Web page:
|Baylor freshman Isaiah Austin is at his best playing around the rim. (US Presswire)|
The Big 12 is a big man's league.
Kansas has won eight straight league titles behind Bill Self's high-low offense featuring big men who end up as NBA first-rounders. Iowa State emerged as an NCAA tournament team last season because of do-everything post player Royce White. Baylor made an Elite Eight with a strong frontline of Perry Jones III and Quincy Acy.
This season, the Jayhawks are once again the favorite in large part because of the play of center Jeff Withey. Several other teams' success will come down to the play of their big men. As conference play begins Saturday, here are four post players to watch who could determine the fate of their respective squads the next few months.
Austin is producing better than any player on this list (14.5 ppg, 8.6 rpg) and it might be slightly unfair to nitpick a freshman. But he is so talented that he's probably not going to be around past this year -- ESPN.com's Chad Ford said recently he may warrant a top 10 pick -- and for the Bears to hit their peak this season, they need Austin to produce.
Looking at the stats in Baylor's last game, a 94-87 loss to Gonzaga, it looked like Austin was great. He finished with 20 points on 8-of-13 shooting and had eight rebounds. But Austin is so gifted that at times he gives the impression that he wants to show off just how amazing he can be. Early in the second half against Gonzaga, Austin, who is 7-1, got the ball near the top of the key and tried to dribble behind his back before he made a move. Remember, he's 7-1. Gonzaga guard Gary Bell swiped the ball away and his steal led to a traditional three-point play on the other end.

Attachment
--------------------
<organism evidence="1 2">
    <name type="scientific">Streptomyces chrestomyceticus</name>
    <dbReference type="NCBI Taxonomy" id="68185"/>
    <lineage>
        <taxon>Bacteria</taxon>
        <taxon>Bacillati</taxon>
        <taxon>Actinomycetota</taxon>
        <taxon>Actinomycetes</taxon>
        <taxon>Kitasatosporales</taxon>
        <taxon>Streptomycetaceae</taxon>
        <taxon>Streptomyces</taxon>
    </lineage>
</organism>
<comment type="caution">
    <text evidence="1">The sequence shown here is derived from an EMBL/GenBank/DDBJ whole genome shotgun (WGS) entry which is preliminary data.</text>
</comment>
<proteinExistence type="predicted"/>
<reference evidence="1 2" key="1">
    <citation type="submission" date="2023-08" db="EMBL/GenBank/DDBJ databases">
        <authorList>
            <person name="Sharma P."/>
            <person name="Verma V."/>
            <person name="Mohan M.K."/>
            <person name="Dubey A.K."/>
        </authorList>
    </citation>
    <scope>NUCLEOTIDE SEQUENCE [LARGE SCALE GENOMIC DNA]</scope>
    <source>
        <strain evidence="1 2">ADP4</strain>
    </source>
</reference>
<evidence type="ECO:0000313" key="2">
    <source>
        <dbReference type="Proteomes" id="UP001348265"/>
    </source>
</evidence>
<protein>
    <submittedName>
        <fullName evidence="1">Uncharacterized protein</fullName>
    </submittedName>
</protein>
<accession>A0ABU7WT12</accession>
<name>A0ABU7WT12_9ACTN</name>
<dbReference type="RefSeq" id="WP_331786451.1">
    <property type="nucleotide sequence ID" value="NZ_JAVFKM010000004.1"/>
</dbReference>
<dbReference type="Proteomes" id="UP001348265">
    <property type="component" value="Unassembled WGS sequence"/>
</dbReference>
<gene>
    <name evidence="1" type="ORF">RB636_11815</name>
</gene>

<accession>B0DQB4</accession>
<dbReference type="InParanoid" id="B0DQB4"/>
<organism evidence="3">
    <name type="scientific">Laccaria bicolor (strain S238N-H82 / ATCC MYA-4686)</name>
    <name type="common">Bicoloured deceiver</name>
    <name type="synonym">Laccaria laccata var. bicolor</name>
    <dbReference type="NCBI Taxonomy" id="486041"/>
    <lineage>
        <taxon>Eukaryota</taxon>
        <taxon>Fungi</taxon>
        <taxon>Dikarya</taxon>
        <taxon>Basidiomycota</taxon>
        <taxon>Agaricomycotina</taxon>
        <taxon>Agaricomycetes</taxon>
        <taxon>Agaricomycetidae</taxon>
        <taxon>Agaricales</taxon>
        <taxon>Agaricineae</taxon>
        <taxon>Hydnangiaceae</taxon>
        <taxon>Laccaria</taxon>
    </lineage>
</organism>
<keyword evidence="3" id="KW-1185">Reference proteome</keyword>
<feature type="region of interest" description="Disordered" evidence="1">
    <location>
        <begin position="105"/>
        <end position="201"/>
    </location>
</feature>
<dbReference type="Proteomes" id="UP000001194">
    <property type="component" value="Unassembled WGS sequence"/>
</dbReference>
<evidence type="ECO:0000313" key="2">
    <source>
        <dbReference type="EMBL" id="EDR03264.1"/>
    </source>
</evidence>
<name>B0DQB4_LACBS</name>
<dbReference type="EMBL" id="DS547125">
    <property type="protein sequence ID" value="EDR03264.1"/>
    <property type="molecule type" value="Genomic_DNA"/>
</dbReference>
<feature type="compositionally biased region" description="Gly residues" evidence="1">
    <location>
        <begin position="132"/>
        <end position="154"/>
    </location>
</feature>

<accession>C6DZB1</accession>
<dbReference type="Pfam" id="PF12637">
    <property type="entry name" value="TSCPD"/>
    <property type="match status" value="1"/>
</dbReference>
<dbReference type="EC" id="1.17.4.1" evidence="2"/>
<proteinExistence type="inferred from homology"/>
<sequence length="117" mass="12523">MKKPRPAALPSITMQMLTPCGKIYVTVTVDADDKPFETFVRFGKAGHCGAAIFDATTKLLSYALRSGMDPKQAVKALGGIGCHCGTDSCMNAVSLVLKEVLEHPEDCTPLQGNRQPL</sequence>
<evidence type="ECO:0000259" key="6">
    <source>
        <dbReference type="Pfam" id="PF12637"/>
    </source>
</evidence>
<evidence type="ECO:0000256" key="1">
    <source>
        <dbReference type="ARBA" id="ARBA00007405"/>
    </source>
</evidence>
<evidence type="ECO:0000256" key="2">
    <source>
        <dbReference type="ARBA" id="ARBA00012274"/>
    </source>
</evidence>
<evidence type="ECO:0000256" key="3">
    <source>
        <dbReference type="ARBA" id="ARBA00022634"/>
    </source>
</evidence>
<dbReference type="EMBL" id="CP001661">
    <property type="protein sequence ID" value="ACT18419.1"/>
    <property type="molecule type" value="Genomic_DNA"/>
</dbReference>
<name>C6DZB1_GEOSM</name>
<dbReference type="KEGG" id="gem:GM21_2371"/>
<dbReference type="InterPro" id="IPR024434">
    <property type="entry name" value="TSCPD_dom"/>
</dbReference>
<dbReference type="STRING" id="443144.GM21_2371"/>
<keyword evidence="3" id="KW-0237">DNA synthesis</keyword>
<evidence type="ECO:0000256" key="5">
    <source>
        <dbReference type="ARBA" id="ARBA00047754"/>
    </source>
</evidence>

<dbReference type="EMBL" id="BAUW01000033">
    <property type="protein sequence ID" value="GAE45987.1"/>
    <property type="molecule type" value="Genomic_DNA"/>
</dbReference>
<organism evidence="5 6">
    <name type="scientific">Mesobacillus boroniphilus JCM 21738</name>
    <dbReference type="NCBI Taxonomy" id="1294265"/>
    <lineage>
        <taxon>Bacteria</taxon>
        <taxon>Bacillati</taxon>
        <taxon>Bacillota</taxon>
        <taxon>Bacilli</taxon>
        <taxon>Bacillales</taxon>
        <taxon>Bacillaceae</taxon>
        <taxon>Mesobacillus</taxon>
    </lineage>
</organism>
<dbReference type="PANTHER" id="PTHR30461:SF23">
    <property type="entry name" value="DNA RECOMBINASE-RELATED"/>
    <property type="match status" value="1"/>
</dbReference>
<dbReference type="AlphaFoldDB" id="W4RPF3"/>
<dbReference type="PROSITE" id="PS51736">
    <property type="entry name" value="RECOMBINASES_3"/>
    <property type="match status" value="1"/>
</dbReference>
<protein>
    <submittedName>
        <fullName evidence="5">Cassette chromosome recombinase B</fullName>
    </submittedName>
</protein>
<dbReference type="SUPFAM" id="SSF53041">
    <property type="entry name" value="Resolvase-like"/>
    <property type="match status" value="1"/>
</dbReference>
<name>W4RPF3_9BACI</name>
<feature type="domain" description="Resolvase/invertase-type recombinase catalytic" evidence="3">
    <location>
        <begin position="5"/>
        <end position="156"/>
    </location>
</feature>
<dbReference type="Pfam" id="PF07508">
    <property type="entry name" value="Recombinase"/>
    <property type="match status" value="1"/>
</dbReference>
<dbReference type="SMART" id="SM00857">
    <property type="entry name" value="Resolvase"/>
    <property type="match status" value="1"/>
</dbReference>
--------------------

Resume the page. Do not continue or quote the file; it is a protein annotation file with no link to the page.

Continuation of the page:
Austin had the ball in that spot because he can be really effective in a pick-and-pop game, but it's when he gets too cute or floats to the perimeter too often that it hurts Baylor's offense. Austin could use more touches in the post, as it seems like good things happen when he gets the ball on the block. He can score over both shoulders with jump hooks, his turnaround jump shot is nearly unguardable and he also is a willing passer when the double team comes. He may want to play on the perimeter, but Baylor is best served with him playing near the basket more often than not.